Become a Firebase Taskmaster! (Part 2: Choosing the Best Options)

Ohai! You’ve just joined us for the second part of a blog series about the Play Services Task API, which is used by some Firebase features to respond to work that its APIs perform asynchronously. Last time, we got acquainted with a Task used by the Firebase Storage API, and learned a little bit about how Tasks work in general. So, if you haven’t seen that post, now’s good time to circle back to it before continuing here. In this post, we’ll take a look at some of the nuances in behavior between the different variations for adding a listener to a Task to capture its result.

Last time, we saw a listener get added to a Task like this, using the Firebase Storage API:

Task task = forestRef.getMetadata();
    task.addOnSuccessListener(new OnSuccessListener() {
        public void onSuccess(StorageMetadata storageMetadata) {
            // Metadata now contains the metadata for 'images/forest.jpg'

In this code, addOnSuccessListener() is called with a single argument, which is an anonymous listener to invoke upon completion. With this form, the listener is invoked on the main thread, which means we can do things that can only be done on the main thread, such as update a View. It’s great that the Task helps put the work back on the main thread, except there is one caveat here. If a listener is registered like this in an Activity, and it’s not removed before the Activity is destroyed, there is a possibility of an Activity leak.

But I Don’t Want Leaky Activities!

Right, nobody wants leaky Activities! So, what’s an Activity leak, anyway? Put briefly, an Activity leak occurs when an object holds onto an Activity object reference beyond its onDestroy() lifecycle method, retaining the Activity beyond its useful lifetime. When onDestroy() is called on an Activity, you can be certain that instance is never going to be used by Android again. After onDestroy(), we want the Android runtime garbage collector to clean up that Activity, all of its Views, other dead objects. But the garbage collector won’t clean up the Activity and all of its Views if some other object is holding a strong reference to it!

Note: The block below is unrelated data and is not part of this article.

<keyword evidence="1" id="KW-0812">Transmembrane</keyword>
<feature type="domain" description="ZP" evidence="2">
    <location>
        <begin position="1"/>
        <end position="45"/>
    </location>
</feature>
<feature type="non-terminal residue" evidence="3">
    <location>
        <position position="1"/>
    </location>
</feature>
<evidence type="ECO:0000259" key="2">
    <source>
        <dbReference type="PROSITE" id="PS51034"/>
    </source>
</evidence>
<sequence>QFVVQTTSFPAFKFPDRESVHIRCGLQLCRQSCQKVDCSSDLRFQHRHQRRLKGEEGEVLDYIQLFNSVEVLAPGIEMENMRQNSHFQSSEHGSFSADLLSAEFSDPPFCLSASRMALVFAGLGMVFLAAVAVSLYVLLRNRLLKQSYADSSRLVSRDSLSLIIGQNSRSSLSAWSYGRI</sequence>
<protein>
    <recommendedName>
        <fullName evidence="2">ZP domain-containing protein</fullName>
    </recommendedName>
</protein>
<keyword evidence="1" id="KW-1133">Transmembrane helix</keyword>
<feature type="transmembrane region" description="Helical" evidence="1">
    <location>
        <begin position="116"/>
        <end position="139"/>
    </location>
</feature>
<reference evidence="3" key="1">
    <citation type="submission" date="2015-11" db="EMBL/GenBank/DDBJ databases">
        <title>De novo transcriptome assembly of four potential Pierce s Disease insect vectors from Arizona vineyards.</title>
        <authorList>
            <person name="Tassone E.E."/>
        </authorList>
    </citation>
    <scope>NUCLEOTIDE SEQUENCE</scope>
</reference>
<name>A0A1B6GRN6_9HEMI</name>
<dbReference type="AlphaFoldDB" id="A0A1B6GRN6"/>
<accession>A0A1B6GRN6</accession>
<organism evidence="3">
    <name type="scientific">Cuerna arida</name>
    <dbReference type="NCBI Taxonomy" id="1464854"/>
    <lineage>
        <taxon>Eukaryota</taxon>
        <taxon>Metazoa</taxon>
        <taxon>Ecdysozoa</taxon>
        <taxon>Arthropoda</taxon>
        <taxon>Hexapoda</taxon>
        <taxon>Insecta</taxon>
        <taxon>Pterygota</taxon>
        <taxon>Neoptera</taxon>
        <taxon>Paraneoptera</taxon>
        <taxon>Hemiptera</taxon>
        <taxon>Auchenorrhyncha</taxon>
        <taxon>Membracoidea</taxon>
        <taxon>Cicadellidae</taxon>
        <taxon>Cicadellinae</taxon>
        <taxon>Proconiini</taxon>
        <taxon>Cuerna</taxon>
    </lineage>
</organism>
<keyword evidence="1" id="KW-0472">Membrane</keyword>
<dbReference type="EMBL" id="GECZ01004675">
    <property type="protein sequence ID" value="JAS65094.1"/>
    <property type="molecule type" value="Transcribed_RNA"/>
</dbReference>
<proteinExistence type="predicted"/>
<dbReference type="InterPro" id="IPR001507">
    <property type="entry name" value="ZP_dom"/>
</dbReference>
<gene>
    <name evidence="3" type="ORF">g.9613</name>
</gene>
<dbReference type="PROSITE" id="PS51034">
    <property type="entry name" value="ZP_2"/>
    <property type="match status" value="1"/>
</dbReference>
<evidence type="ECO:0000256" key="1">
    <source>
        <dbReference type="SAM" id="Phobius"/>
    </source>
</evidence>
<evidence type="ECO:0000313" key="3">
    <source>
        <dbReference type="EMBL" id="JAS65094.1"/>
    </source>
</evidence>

Activity leaks can be a problem with Tasks, unless you take care to avoid it. In the above code (if it was inside an Activity), the anonymous listener object actually holds a strong, implicit reference to the containing Activity. This is how code inside the listener is able to make changes to the Activity and its members - the compiler silently works out the details of that. An Activity leak occurs when an in-progress Task holds on to the listener past the Activity’s onDestroy(). We really don’t have any guarantees at all about how long that Task will take, so the listener can be held indefinitely. And since the listener implicitly holds a reference to the Activity, the Activity can be leaked if the Task doesn’t complete before onDestroy(). If lots of Tasks holding references to Activities back up over time (for example, due to a hung network), that can cause your app to run out of memory and crash. Yow. You can learn more in this video.

Back to the Task at Hand

If you’re concerned about leaking Activities (and I hope you are!), you should know that the single argument version of addOnSuccessListener() has the caveat of possibly leaking the Activity if you aren’t careful to remove the listener at the right time.

It turns out there’s a convenient way to do this automatically with the Task API. Let’s take the above code in an Activity, and modify its call to addOnSuccessListener() slightly:

Task task = forestRef.getMetadata();
    task.addOnSuccessListener(this, new OnSuccessListener() {
        public void onSuccess(StorageMetadata storageMetadata) {
            // Metadata now contains the metadata for 'images/forest.jpg'

This is exactly like the previous version, except there are now two arguments to addOnSuccessListener(). The first argument is `this`, so when this code is in an Activity, that would make `this` refer to that enclosing Activity instance. When the first parameter is an Activity reference, that tells the Task API that this listener should be “scoped” to the lifecycle of the Activity. This means that the listener will be automatically removed from the task when the Activity goes through its onStop() lifecycle method. This is pretty handy because you don’t have to remember to do it yourself for all the Tasks you may create while an Activity active. However, you need to be confident that onStop() is the right place for you to stop listening. onStop() is triggered when an Activity is no longer visible, which is often OK. However, if you intend to keep tracking the Task in the next Activity (such as when an orientation change replaces the current Activity with a new one), you’ll need to come up with a way to retain that knowledge in the next Activity. For some information on that, read up on saving Activity state.